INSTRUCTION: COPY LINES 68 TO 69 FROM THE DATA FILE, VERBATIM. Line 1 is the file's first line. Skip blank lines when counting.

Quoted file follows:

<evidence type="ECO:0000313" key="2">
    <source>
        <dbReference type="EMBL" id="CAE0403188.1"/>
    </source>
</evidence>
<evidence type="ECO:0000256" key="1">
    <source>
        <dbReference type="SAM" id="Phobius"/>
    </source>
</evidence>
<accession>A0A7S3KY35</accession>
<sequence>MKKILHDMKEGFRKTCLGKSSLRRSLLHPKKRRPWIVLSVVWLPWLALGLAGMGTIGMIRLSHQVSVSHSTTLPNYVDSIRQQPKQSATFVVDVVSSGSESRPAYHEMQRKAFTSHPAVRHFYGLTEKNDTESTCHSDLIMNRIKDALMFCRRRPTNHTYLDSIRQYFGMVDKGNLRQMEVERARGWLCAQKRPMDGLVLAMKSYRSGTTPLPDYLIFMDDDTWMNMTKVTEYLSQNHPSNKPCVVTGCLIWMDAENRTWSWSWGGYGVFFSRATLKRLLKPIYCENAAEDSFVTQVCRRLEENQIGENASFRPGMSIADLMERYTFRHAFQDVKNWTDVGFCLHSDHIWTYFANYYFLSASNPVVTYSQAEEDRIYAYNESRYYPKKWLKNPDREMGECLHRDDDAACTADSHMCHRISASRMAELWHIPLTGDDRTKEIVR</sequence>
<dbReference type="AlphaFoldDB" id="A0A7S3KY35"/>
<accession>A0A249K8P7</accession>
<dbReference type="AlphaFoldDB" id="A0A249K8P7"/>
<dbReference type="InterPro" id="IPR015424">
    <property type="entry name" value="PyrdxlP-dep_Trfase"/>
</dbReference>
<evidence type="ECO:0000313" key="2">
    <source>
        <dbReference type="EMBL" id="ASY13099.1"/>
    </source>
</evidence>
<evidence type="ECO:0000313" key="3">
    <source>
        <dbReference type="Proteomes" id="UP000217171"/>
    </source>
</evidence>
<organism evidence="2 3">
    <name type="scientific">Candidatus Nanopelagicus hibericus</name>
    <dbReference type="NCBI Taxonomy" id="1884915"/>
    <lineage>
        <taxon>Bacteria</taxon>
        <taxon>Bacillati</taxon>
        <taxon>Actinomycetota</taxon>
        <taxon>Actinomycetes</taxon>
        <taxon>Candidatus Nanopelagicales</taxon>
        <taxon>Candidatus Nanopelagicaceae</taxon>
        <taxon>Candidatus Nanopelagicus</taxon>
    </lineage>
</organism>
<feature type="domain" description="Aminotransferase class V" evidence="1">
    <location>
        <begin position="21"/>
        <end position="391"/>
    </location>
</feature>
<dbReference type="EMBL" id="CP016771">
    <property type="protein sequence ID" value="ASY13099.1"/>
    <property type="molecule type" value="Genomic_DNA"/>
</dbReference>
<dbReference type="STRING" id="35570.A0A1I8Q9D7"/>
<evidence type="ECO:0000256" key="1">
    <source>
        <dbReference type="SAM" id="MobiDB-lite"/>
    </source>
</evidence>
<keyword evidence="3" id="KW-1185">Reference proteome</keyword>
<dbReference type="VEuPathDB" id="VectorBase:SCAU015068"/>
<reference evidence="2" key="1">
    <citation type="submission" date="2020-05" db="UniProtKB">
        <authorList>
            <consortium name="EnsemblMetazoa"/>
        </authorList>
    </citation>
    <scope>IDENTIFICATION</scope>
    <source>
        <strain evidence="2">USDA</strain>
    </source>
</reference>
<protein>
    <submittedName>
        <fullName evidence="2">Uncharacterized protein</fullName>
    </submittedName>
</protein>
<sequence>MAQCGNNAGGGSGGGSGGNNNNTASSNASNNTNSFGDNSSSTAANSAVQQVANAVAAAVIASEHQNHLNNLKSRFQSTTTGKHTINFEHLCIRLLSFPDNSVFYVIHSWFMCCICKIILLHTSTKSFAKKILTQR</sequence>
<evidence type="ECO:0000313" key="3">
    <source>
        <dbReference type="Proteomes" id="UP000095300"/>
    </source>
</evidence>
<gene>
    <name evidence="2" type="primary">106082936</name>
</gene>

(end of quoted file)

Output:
        <strain evidence="2">USDA</strain>
    </source>